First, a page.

Japan: Kamakura – A Journey Back Into History

Kamakura is a historic city  about 50 km south-west of Tokyo and reachable by train in less than an hour on Japanese railway’s Yokosuka line. It is a nicely laid out “museum” city and walking along the streets, you would feel like you have stepped back in time during the samurai era. It is a city rich in history and culture, which is preserved to this very day in the city’s shrines and temples, unfortunately most of these temples do not seem to be functioning Buddhist institutions, which is a sad reflection on Japanese youth of today who don’t seem to appreciate the richness and practicability of their Buddhist culture and heritage.

Kamakura became the political center of Japan, when Minamoto Yoritomo  chose the city as the seat for his new military government in 1192. The Kamakura government continued to rule Japan for over a century, first under the Minamoto shogun  and then under the Hojo regents. After the decline of the Kamakura government in the 14th century and the establishment of its successor government in Kyoto, Kamakura remained the political center of Eastern Japan for some time before losing its position to other cities. Today, Kamakura is a small “historic” city and a very popular tourist destination.

Unlike in Buddhist countries like Thailand, Myanmar or Sri Lanka, the ancient shrines and temples here seem more museum pieces – well laid out and maintained – than functioning religious institutions. However, walking through the historic area adjoining the vast Kamakura Buddha statue you get a feeling of calm and serenity, as the surroundings lack the highrise buildings and the noise of motor vehicles and other sounds of contemporary society. In order to protect its serenity, the Japanese government has banned the construction of tall buildings in the vicinity and if you happen to be here early in the morning or at dusk, you could hear the tooling of temple bells.

The highlight of a visit to Kamakura is to see the world famous Daibutsu Buddha statue that appears in numerous tourist brochures advertising travel to Japan and is designated an a national treasure. So many tourists take the one-hour ride from Tokyo to merely to visit this. But, once here they will obviously be attracted to visit other Buddhist and Shinto shrines in the vicinity.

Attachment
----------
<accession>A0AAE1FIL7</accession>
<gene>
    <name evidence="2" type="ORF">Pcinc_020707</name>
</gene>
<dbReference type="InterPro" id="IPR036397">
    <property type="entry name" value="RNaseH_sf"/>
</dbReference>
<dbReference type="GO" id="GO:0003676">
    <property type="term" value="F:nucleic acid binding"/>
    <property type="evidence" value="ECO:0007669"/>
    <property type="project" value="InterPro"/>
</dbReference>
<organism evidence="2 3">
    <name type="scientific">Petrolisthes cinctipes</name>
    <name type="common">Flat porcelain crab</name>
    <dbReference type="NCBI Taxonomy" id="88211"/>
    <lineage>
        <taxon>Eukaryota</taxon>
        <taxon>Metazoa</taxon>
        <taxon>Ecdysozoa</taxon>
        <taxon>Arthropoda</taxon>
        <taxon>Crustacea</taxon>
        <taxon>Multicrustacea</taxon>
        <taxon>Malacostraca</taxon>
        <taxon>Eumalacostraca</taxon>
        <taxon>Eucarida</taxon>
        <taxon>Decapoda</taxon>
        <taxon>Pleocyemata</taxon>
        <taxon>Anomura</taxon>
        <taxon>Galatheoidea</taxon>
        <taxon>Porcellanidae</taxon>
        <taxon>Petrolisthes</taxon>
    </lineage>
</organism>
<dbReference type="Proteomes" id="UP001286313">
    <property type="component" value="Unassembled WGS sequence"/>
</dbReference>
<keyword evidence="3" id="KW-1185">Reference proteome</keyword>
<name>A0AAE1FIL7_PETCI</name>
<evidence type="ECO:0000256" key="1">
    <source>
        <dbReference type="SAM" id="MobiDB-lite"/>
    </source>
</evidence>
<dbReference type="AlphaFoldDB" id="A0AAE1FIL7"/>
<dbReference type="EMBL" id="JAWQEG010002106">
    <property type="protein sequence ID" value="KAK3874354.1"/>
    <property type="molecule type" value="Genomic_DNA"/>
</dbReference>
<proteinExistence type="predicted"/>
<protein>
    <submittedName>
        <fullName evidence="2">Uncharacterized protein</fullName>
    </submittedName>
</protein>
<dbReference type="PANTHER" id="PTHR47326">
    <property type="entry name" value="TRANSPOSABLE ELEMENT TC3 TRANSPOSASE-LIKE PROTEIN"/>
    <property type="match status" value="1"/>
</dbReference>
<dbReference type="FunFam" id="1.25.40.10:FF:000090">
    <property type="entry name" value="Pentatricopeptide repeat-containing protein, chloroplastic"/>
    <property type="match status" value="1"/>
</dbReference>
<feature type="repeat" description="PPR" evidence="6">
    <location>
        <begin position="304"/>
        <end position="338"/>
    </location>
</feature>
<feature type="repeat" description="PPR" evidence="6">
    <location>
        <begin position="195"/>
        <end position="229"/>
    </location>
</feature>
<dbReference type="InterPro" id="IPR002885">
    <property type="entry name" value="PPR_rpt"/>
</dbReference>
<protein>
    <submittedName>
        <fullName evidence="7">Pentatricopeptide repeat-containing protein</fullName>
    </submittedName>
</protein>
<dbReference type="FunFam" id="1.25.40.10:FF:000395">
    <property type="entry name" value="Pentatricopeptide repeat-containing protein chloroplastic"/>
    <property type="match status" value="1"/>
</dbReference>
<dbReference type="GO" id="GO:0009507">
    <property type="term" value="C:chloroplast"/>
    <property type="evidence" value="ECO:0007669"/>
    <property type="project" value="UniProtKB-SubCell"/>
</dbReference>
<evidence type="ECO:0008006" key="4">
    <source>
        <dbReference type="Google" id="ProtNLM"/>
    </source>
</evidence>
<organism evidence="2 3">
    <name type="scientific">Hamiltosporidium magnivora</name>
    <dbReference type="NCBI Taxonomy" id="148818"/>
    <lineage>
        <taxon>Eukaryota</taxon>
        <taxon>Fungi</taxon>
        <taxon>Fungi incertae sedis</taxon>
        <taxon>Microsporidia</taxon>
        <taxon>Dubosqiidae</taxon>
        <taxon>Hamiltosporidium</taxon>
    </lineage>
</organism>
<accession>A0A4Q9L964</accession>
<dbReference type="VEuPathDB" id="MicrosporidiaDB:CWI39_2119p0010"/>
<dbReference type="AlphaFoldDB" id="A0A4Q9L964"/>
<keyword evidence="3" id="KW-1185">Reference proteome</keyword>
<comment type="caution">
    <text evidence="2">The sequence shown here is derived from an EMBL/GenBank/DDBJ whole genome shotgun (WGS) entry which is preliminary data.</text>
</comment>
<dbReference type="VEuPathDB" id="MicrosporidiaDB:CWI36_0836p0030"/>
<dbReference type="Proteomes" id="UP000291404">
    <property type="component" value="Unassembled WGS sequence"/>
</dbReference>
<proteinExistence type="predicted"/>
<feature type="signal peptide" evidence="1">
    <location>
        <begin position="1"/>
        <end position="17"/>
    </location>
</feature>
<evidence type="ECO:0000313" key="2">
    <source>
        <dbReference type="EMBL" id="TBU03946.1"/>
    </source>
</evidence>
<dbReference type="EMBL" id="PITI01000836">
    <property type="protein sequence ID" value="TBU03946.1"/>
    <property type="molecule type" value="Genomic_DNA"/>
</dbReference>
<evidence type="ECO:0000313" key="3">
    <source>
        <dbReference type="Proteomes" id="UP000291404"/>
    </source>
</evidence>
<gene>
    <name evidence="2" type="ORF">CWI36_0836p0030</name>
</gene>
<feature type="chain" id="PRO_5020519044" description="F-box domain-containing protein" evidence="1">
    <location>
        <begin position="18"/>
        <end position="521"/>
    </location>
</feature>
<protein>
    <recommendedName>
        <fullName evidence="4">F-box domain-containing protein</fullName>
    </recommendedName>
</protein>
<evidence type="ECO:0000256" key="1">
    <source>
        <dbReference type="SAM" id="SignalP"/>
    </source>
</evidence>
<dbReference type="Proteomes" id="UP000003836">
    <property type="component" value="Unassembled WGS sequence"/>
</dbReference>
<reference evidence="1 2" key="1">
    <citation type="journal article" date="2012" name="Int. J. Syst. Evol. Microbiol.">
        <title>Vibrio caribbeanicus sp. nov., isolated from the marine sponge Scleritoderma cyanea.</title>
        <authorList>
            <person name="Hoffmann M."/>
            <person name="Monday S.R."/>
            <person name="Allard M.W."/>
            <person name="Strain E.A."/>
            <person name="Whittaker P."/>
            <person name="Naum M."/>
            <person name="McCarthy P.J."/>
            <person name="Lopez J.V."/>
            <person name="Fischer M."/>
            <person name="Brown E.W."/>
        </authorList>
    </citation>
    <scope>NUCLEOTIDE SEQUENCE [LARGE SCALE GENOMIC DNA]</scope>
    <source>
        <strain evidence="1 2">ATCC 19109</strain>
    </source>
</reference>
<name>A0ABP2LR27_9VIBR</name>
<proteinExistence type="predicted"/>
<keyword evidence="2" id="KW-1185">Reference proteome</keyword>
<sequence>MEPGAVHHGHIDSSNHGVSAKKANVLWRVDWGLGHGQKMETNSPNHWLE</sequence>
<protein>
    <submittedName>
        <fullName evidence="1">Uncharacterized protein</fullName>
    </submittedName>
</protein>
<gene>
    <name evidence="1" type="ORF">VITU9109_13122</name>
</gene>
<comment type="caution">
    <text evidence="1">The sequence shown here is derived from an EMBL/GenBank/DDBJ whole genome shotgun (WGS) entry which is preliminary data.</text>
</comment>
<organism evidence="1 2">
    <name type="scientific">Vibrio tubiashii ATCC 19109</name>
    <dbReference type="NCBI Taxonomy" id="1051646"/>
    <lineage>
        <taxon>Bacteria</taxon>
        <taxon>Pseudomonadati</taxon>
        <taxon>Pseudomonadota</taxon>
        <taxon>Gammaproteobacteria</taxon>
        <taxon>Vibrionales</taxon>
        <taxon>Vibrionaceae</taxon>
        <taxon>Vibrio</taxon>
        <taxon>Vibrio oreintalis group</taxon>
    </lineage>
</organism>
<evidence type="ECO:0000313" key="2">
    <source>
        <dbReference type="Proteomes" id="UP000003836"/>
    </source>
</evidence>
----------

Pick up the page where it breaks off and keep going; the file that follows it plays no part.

Daibutsu means great
Buddha statue and its formal name is Amida-nyorai-zazou. The Buddha statue here was made in 1252. Its height including the plinth is 13.35 m and it weighs 121 tons. It is an imposing statue, not only for its size but also as a sculpture that has retained its appearance since it was cast. Initially it has been housed inside a building but in 15th century, this building has been washed away by a tsunami, that left the statue intact as it stands today.

Few minutes walk from Daibutsu Buddha are many impressive wooden structures with a huge roof that forms gates entering different areas of a temple complex that could be between 500 to 800 years old. Inside you may find the multi-layered pagodas, the single layer lecture halls and the double-layer shrine rooms with sacred objects such as Buddha statues where many devout Buddhists still go to worship. Most of these large complexes were monasteries and I could notice only one that seems to function as such today.

Kencho-ji Temple is one Buddhist complex that gives you a taste of the Buddhist architecture and temple lay out of Japanese Zen tradition. Established in 1253, this temple was the first Zen dojo (school) in Japan. The current complex is believed to be smaller than what it was in its heydays. After passing through the main gates visitors will see the Kenchoji’s bell, which is considered a national treasure. Inside the two tier dhamma hall you can see a dragon that was painted on its ceiling and which is still in good shape. The garden the buildings reflect austere refinement and quiet simplicity of the Zen Buddhist mindset.

Tsurugaoka Hachimangu is the symbolic shrine of the old capital city, Kamakura. It is the main Shinto Shrine today and number of people come to visit this historic shrine every day. The origin of the shrine goes back to the year 1180, when the Shogun Minamoto-no-Yoritomo, who established the Kamakura Shogunate to rule Japan, constructed the shrine pavilions at the current location. It used to be the cultural centre of the city when Buddhism and Shintoism were closely intertwined. Tsurugaoka Hachimangū was for most of its history not only a Hachiman shrine, but also a Tendai Buddhist temple, a fact that explains its general layout, typical of Japanese Buddhist architecture. It is now just a Shinto shrine after the Shinto and Buddhism Separation Order of 1868. The mixing of Buddhist and Shinto worship has been normal for almost 700 years until this order separated these.

Another interesting Buddhist temple is Jochi ji temple, fourth in the ranking of Buddhist temples in the ancient city, that was built in 1280s by the grandson of Hojo Tokiyori and was established by a Chinese priest. At this temple one could also see a well-maintained Buddhist burial ground.Another is the Tokei ji Temple which has many buildings and images considered national treasures.

A visit to Kamakura should be an enjoyable full day excursion from Tokyo which could also be accommodated into a half-day if you leave Tokyo early in the morning. A full day would give you time to have a relaxing walk along a pathways connecting various ancient shrines, taste some street food and if you can afford it, have a lunch or a Japanese snack and coffee seated in one of those cute little cafes on Komachi-dori Street that is full of fashionable coffee shops, restaurants and souvenir shops.

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